Molloy, Marie Suzanne (2013) Activation of endothelial cells and its potential involvement in blood0brain barrier damage in cerebral malaria : an in vitro study. Doctoral thesis, Keele University.

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Abstract

This thesis examines the lives of single, white, slaveholding women in the nineteenth-century American South from 1830-1870. The central hypothesis is that
singleness, in spite of its restrictions, was a route to female autonomy that had its roots in the antebellum era and that was intensified during the Civil War and post-war years. The Civil War acted as a catalyst for accelerating personal, social, economic, and legal changes in single women’s lives. It helped to revise and expand traditional gender models by destroying slavery that had tied to the patriarchal structure of the Old South.

Many of the single women discussed in this thesis did not automatically fit into the traditional model of southern womanhood. They were either permanently single, or had married late, were widowed, divorced or separated. Yet they operated their lives within a tight framework of traditional gender conventions that gradually broke down in the antebellum, Civil War and post-war years. Single women clearly understood the importance of adhering to gender conventions. However, they were often able to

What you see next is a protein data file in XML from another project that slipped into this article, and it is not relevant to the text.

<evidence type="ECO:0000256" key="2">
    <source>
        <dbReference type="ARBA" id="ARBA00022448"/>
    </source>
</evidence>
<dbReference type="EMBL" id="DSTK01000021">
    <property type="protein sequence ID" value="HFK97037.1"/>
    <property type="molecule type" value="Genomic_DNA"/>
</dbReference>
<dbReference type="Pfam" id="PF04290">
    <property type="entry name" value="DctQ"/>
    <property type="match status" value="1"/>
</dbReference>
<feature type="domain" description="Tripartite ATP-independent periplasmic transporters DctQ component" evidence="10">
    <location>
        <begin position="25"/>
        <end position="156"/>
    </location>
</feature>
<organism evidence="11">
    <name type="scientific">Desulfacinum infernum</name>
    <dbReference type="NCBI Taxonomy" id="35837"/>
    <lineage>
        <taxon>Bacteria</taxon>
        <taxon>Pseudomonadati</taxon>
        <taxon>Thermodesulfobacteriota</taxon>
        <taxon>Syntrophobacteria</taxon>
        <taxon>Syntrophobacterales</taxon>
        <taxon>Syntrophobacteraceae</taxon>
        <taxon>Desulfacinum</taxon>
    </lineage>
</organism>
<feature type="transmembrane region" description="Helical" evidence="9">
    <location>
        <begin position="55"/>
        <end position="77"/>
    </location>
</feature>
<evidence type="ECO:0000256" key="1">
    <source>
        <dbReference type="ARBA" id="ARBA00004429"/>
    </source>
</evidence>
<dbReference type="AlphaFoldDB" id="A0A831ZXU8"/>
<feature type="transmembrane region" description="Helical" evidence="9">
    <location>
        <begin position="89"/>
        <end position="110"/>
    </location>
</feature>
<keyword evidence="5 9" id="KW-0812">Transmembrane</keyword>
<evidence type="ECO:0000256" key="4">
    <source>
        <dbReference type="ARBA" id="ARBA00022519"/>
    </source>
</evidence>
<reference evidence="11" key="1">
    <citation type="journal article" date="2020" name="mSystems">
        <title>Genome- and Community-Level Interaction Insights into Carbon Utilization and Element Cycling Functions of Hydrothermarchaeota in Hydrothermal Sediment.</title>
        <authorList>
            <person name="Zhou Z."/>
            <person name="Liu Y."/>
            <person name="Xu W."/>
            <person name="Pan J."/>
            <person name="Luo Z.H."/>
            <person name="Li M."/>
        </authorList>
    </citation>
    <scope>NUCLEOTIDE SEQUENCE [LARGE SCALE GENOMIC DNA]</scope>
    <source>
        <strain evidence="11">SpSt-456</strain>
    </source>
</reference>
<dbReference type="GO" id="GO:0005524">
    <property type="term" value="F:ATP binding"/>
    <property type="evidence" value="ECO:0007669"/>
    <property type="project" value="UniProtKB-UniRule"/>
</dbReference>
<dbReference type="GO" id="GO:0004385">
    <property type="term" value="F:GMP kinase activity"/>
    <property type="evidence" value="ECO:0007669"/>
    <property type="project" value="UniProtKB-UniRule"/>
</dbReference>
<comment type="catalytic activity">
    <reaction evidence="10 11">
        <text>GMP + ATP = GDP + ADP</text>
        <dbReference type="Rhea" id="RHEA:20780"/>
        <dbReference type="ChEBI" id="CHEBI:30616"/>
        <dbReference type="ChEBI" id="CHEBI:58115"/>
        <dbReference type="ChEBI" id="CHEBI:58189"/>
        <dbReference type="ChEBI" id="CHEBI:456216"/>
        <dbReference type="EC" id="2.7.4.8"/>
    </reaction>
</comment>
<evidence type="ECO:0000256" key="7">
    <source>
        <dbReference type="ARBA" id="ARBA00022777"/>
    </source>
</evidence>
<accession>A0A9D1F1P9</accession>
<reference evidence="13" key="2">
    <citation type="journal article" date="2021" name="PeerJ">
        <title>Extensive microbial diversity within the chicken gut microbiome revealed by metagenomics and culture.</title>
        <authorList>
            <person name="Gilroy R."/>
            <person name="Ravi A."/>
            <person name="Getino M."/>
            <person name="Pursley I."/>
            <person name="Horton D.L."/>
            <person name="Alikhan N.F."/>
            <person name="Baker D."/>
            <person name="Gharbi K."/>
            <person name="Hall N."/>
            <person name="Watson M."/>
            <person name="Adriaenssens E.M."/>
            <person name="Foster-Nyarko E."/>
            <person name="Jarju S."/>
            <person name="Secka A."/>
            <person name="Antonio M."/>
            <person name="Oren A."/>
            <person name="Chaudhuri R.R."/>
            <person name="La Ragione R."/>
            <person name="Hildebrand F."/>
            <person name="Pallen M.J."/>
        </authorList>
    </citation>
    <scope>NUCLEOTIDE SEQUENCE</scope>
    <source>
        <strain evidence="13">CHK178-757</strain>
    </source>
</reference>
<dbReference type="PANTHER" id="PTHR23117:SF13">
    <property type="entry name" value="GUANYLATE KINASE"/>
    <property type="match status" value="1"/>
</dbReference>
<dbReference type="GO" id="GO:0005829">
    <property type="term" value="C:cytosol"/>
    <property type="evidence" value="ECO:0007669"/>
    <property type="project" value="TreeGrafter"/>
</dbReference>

manipulate them to their advantage, gaining acceptance and respect in southern society that provided an effective springboard to enhance personal autonomy.

In the post-war period these processes continued to gain
pace, as female autonomy was heightened by protection tradition ideals about women that could be used to their
advantage in seeking a divorce or to gain their due in widowhood. Thus, from conservative ideology sprang radical social change. This thesis provides a wealth of
evidence in the form of letters, diaries and court records in support of the central hypothesis that in spite of its restrictions, singleness was a route to greater autonomy for women in the nineteenth-century South.

Item Type: Thesis (Doctoral)
Subjects: E History America > E11 America (General)
Divisions: Faculty of Humanities and Social Sciences > School of Humanities
Depositing User: Lisa Bailey
Date Deposited: 12 Apr 2017 14:58
Last Modified: 12 Apr 2017 14:58
URI: http://eprints.keele.ac.uk/id/eprint/3253

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